To provide a comprehensive report of enrollment data for the EAP program, descriptive statistics are presented for demographic and clinical variables of interest. To examine enrollment in the EAP over time, dot plots are used to show the number of enrollments, for each US state individually and aggregated by region, by day of the study. Additionally, EAP enrollment was compared to the number of confirmed COVID-19 cases per state over the duration of the study. During the window of EAP enrollment, a moving 7-day average was calculated for daily enrollments and COVID-19 cases within each state that enrolled more than 10 patients in total in the EAP. To compare and visualize relative patterns, these averages were scaled between 0 (lowest cases/enrollments) and 1 (peak cases/enrollments) and overlaid on a geofaceted graph. The geofaceted graph contains 1 cell for each US state that is placed at approximately the same location on the graph as the corresponding geographical location of the state on a map. Differences in geographical access to convalescent plasma through the EAP were assessed by examining enrollment across micropolitan and metropolitan areas and the number of hospitals enrolling patients in each hospital referral region in the US. Crude mortality (observed number of deaths divided by the number of transfused patients) is presented across a range of patient and region characteristics. For this analysis, crude mortality was summarized with 95% confidence intervals; no tests for differences among or between levels were performed. All data were processed using R version 3.6.2.
Enrolled patient characteristics.
From April 3 to August 23, 2020, 105,717 hospitalized patients with severe or life-threatening COVID-19 were enrolled in the EAP, and approximately 95,000 patients were transfused with COVID-19 convalescent plasma. The EAP halted enrollment forthwith after the US FDA issued an EUA for COVID-19 convalescent plasma on August 23, 2020, stating that the totality of scientific evidence indicated that convalescent plasma was safe [23,24] and a potentially promising therapeutic treatment . This authorization enabled physicians to use COVID-19 convalescent plasma without requesting eIND or IND permission and obviated the need for access to convalescent plasma via the EAP.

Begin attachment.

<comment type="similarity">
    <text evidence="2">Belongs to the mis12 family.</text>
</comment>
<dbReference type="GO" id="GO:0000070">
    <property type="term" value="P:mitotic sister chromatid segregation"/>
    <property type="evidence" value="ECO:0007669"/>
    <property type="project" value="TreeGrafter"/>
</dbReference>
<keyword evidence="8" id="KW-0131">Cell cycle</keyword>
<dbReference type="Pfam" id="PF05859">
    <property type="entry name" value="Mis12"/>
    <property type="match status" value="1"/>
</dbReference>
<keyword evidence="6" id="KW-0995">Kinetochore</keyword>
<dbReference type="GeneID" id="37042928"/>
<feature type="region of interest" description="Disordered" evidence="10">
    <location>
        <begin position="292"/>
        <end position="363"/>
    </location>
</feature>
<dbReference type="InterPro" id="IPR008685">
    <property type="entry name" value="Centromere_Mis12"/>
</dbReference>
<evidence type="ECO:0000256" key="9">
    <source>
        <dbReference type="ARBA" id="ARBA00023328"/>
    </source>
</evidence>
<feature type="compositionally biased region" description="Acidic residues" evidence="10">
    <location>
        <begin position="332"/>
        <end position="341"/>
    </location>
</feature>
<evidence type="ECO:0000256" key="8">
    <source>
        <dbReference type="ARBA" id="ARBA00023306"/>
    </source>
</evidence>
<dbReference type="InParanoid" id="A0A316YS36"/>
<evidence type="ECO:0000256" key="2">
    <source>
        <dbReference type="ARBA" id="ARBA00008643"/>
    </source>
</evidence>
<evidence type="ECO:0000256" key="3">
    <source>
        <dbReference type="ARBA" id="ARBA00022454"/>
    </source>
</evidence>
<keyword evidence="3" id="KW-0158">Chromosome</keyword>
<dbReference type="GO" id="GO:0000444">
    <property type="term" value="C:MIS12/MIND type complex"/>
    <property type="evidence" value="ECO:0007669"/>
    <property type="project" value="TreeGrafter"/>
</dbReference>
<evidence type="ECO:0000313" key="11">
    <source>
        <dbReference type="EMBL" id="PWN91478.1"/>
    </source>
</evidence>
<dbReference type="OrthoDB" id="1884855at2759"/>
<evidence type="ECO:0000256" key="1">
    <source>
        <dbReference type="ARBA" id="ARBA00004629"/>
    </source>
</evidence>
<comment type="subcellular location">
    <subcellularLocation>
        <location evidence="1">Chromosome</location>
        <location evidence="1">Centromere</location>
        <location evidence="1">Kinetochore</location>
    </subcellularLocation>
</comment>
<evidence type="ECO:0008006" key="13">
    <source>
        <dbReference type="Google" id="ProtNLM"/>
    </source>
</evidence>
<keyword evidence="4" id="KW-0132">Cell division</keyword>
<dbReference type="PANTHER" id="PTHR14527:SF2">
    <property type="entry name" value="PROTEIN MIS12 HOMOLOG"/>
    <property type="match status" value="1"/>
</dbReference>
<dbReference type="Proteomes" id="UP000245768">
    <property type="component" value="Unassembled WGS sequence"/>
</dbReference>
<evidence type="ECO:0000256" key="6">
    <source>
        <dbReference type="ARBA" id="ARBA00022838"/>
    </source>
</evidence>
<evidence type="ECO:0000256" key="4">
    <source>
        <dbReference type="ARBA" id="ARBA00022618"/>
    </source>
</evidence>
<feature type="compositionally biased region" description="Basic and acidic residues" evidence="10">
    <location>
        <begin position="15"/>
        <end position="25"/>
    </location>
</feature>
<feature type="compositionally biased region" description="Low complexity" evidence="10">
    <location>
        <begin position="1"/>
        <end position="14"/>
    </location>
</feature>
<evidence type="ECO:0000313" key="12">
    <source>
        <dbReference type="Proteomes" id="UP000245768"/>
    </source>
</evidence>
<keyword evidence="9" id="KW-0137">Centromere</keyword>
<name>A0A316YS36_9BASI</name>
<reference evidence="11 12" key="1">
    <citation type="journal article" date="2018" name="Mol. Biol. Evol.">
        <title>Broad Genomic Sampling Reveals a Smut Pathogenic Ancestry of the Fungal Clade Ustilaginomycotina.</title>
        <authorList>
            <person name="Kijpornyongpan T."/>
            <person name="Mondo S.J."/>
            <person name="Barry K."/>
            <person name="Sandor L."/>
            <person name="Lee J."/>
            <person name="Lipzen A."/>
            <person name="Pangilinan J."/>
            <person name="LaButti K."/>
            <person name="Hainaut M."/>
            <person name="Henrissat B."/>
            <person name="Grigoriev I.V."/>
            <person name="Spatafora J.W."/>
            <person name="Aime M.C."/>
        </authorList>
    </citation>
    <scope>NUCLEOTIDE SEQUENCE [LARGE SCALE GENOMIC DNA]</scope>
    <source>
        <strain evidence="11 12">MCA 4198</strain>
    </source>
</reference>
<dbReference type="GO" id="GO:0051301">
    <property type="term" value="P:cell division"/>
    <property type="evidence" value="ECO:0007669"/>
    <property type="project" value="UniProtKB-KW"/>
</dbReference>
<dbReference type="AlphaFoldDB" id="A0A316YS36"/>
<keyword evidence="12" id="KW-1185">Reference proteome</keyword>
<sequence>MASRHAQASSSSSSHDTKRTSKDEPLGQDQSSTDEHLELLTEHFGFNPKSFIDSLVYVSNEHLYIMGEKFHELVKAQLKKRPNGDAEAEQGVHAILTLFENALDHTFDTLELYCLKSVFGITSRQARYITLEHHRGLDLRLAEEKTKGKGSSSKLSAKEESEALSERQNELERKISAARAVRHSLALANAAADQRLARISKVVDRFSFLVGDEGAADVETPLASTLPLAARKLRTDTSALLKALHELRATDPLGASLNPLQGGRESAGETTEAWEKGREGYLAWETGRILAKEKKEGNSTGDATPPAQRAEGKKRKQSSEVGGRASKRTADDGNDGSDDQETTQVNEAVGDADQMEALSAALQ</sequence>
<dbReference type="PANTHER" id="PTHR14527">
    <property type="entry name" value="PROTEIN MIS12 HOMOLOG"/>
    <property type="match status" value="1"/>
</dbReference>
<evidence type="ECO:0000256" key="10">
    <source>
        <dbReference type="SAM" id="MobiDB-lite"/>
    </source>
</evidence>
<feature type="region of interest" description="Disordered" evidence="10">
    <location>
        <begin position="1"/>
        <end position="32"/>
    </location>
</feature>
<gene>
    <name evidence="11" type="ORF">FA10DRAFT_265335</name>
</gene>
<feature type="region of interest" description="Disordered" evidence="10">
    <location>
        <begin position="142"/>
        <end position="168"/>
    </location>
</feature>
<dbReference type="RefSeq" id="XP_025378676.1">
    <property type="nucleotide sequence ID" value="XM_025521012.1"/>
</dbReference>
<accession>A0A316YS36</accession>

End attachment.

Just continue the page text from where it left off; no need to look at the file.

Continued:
Enrolled patients’ demographic characteristics (including age, sex, race, ethnicity) and clinical characteristics at the time of transfusion are shown in Table 1. The majority of patients were 60 years of age or older (57.8%), were male (58.4%), had overweight or obesity (83.8%), and had never smoked (69.7%). There was inclusion of minorities and underserved populations; 46.4% of patients were of a race other than white, and 37.2% of patients were of Hispanic ethnicity. Preexisting conditions present among enrolled patients, and concomitant medications, are also displayed in Table 1. Of those patients enrolled, 61.8% had severe or life-threatening COVID-19, 42.3% were in the intensive care unit (ICU), and 19.8% had received intubation or a higher level of respiratory support at the time of transfusion. A small proportion of patients (3.9%) had no form of hospital respiratory support prior to infusion. A large percentage of patients had dyspnea (75.7%), oxygen saturation ≤ 93% (75.0%), and acute respiratory failure (60.6%). Many patients were prescribed steroids (65.7%), azithromycin (49.0%), and remdesivir (37.6%) during their hospital stay. The median number of days between diagnosis of COVID-19 and the first transfusion was 4 days (interquartile range, 2–8 days), and nearly half of transfused patients (45.0%) received convalescent plasma within 3 days of COVID-19 diagnosis, often during hospital admission.
Geospatial patterns in enrollment.